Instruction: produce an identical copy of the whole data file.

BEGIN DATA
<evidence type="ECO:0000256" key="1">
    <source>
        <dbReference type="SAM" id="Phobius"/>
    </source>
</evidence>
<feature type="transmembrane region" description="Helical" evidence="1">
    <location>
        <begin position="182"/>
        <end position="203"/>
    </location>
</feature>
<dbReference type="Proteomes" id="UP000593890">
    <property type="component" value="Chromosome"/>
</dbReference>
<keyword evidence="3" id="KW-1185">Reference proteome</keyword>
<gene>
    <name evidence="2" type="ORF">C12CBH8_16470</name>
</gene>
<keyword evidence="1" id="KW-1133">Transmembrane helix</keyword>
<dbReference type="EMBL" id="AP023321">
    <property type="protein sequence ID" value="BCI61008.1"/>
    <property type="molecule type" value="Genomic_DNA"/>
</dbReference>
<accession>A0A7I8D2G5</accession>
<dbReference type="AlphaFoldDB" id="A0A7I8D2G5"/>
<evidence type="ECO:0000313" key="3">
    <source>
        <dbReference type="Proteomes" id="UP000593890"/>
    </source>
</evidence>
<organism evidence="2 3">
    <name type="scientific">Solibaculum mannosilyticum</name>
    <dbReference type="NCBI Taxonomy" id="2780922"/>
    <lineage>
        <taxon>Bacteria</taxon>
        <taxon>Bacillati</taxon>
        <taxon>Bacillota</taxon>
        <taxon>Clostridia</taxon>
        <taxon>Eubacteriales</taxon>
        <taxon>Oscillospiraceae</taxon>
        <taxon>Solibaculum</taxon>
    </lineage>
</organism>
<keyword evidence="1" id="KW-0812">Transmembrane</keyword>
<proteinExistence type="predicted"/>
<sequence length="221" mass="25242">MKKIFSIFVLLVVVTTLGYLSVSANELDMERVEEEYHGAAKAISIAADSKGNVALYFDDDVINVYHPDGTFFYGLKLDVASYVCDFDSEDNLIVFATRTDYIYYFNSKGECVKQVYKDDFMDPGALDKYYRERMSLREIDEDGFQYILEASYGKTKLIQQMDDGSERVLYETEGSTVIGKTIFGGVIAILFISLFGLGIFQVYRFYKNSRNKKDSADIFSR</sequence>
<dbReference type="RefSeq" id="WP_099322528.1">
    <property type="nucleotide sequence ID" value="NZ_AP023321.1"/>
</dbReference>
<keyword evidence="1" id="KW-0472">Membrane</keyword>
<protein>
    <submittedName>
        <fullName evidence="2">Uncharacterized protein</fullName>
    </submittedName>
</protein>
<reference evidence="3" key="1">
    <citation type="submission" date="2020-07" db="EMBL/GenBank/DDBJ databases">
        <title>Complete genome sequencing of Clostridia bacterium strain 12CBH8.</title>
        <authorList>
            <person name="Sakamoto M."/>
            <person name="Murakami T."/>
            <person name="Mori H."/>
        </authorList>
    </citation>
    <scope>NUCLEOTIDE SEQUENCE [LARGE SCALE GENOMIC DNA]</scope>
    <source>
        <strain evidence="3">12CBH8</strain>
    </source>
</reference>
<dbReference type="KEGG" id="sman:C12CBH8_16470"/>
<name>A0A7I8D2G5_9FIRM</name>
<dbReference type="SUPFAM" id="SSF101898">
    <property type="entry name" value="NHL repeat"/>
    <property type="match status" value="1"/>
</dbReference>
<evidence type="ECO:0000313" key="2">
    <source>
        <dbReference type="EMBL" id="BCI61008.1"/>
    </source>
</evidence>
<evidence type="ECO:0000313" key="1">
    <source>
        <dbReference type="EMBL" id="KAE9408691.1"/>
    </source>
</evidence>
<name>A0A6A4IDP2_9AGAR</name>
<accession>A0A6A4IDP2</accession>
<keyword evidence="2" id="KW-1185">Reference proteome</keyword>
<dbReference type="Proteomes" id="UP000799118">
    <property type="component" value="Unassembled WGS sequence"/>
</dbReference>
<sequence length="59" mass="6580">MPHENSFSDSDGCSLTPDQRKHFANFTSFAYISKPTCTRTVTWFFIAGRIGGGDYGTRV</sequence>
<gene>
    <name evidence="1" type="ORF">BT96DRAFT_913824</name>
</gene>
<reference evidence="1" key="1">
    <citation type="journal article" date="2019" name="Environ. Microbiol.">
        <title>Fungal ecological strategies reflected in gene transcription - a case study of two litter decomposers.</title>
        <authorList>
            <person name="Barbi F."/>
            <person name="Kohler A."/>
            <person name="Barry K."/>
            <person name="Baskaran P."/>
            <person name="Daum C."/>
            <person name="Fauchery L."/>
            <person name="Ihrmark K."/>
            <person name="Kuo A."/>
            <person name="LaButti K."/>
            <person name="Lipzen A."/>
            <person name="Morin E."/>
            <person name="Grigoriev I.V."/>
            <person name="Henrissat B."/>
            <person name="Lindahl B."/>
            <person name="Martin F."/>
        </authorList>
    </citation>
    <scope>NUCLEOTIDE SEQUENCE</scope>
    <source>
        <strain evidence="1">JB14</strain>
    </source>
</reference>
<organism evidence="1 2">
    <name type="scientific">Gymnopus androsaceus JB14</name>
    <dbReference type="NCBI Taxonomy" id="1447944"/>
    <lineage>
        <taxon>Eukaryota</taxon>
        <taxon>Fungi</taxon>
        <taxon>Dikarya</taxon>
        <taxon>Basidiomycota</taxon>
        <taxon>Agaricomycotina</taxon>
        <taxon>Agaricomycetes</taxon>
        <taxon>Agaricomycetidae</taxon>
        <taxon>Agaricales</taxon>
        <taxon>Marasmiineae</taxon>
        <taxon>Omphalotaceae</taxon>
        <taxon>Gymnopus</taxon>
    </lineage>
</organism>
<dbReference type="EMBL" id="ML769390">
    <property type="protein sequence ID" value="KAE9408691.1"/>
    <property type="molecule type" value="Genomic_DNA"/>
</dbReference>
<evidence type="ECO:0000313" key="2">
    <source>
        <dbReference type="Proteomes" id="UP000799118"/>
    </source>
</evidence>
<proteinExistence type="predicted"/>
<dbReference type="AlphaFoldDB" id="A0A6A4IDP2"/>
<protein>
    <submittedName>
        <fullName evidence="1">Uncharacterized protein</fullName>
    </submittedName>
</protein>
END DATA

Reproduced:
<evidence type="ECO:0000256" key="1">
    <source>
        <dbReference type="SAM" id="Phobius"/>
    </source>
</evidence>
<feature type="transmembrane region" description="Helical" evidence="1">
    <location>
        <begin position="182"/>
        <end position="203"/>
    </location>
</feature>
<dbReference type="Proteomes" id="UP000593890">
    <property type="component" value="Chromosome"/>
</dbReference>
<keyword evidence="3" id="KW-1185">Reference proteome</keyword>
<gene>
    <name evidence="2" type="ORF">C12CBH8_16470</name>
</gene>
<keyword evidence="1" id="KW-1133">Transmembrane helix</keyword>
<dbReference type="EMBL" id="AP023321">
    <property type="protein sequence ID" value="BCI61008.1"/>
    <property type="molecule type" value="Genomic_DNA"/>
</dbReference>
<accession>A0A7I8D2G5</accession>
<dbReference type="AlphaFoldDB" id="A0A7I8D2G5"/>
<evidence type="ECO:0000313" key="3">
    <source>
        <dbReference type="Proteomes" id="UP000593890"/>
    </source>
</evidence>
<organism evidence="2 3">
    <name type="scientific">Solibaculum mannosilyticum</name>
    <dbReference type="NCBI Taxonomy" id="2780922"/>
    <lineage>
        <taxon>Bacteria</taxon>
        <taxon>Bacillati</taxon>
        <taxon>Bacillota</taxon>
        <taxon>Clostridia</taxon>
        <taxon>Eubacteriales</taxon>
        <taxon>Oscillospiraceae</taxon>
        <taxon>Solibaculum</taxon>
    </lineage>
</organism>
<keyword evidence="1" id="KW-0812">Transmembrane</keyword>
<proteinExistence type="predicted"/>
<sequence length="221" mass="25242">MKKIFSIFVLLVVVTTLGYLSVSANELDMERVEEEYHGAAKAISIAADSKGNVALYFDDDVINVYHPDGTFFYGLKLDVASYVCDFDSEDNLIVFATRTDYIYYFNSKGECVKQVYKDDFMDPGALDKYYRERMSLREIDEDGFQYILEASYGKTKLIQQMDDGSERVLYETEGSTVIGKTIFGGVIAILFISLFGLGIFQVYRFYKNSRNKKDSADIFSR</sequence>
<dbReference type="RefSeq" id="WP_099322528.1">
    <property type="nucleotide sequence ID" value="NZ_AP023321.1"/>
</dbReference>
<keyword evidence="1" id="KW-0472">Membrane</keyword>
<protein>
    <submittedName>
        <fullName evidence="2">Uncharacterized protein</fullName>
    </submittedName>
</protein>
<reference evidence="3" key="1">
    <citation type="submission" date="2020-07" db="EMBL/GenBank/DDBJ databases">
        <title>Complete genome sequencing of Clostridia bacterium strain 12CBH8.</title>
        <authorList>
            <person name="Sakamoto M."/>
            <person name="Murakami T."/>
            <person name="Mori H."/>
        </authorList>
    </citation>
    <scope>NUCLEOTIDE SEQUENCE [LARGE SCALE GENOMIC DNA]</scope>
    <source>
        <strain evidence="3">12CBH8</strain>
    </source>
</reference>
<dbReference type="KEGG" id="sman:C12CBH8_16470"/>
<name>A0A7I8D2G5_9FIRM</name>
<dbReference type="SUPFAM" id="SSF101898">
    <property type="entry name" value="NHL repeat"/>
    <property type="match status" value="1"/>
</dbReference>
<evidence type="ECO:0000313" key="2">
    <source>
        <dbReference type="EMBL" id="BCI61008.1"/>
    </source>
</evidence>
<evidence type="ECO:0000313" key="1">
    <source>
        <dbReference type="EMBL" id="KAE9408691.1"/>
    </source>
</evidence>
<name>A0A6A4IDP2_9AGAR</name>
<accession>A0A6A4IDP2</accession>
<keyword evidence="2" id="KW-1185">Reference proteome</keyword>
<dbReference type="Proteomes" id="UP000799118">
    <property type="component" value="Unassembled WGS sequence"/>
</dbReference>
<sequence length="59" mass="6580">MPHENSFSDSDGCSLTPDQRKHFANFTSFAYISKPTCTRTVTWFFIAGRIGGGDYGTRV</sequence>
<gene>
    <name evidence="1" type="ORF">BT96DRAFT_913824</name>
</gene>
<reference evidence="1" key="1">
    <citation type="journal article" date="2019" name="Environ. Microbiol.">
        <title>Fungal ecological strategies reflected in gene transcription - a case study of two litter decomposers.</title>
        <authorList>
            <person name="Barbi F."/>
            <person name="Kohler A."/>
            <person name="Barry K."/>
            <person name="Baskaran P."/>
            <person name="Daum C."/>
            <person name="Fauchery L."/>
            <person name="Ihrmark K."/>
            <person name="Kuo A."/>
            <person name="LaButti K."/>
            <person name="Lipzen A."/>
            <person name="Morin E."/>
            <person name="Grigoriev I.V."/>
            <person name="Henrissat B."/>
            <person name="Lindahl B."/>
            <person name="Martin F."/>
        </authorList>
    </citation>
    <scope>NUCLEOTIDE SEQUENCE</scope>
    <source>
        <strain evidence="1">JB14</strain>
    </source>
</reference>
<organism evidence="1 2">
    <name type="scientific">Gymnopus androsaceus JB14</name>
    <dbReference type="NCBI Taxonomy" id="1447944"/>
    <lineage>
        <taxon>Eukaryota</taxon>
        <taxon>Fungi</taxon>
        <taxon>Dikarya</taxon>
        <taxon>Basidiomycota</taxon>
        <taxon>Agaricomycotina</taxon>
        <taxon>Agaricomycetes</taxon>
        <taxon>Agaricomycetidae</taxon>
        <taxon>Agaricales</taxon>
        <taxon>Marasmiineae</taxon>
        <taxon>Omphalotaceae</taxon>
        <taxon>Gymnopus</taxon>
    </lineage>
</organism>
<dbReference type="EMBL" id="ML769390">
    <property type="protein sequence ID" value="KAE9408691.1"/>
    <property type="molecule type" value="Genomic_DNA"/>
</dbReference>
<evidence type="ECO:0000313" key="2">
    <source>
        <dbReference type="Proteomes" id="UP000799118"/>
    </source>
</evidence>
<proteinExistence type="predicted"/>
<dbReference type="AlphaFoldDB" id="A0A6A4IDP2"/>
<protein>
    <submittedName>
        <fullName evidence="1">Uncharacterized protein</fullName>
    </submittedName>
</protein>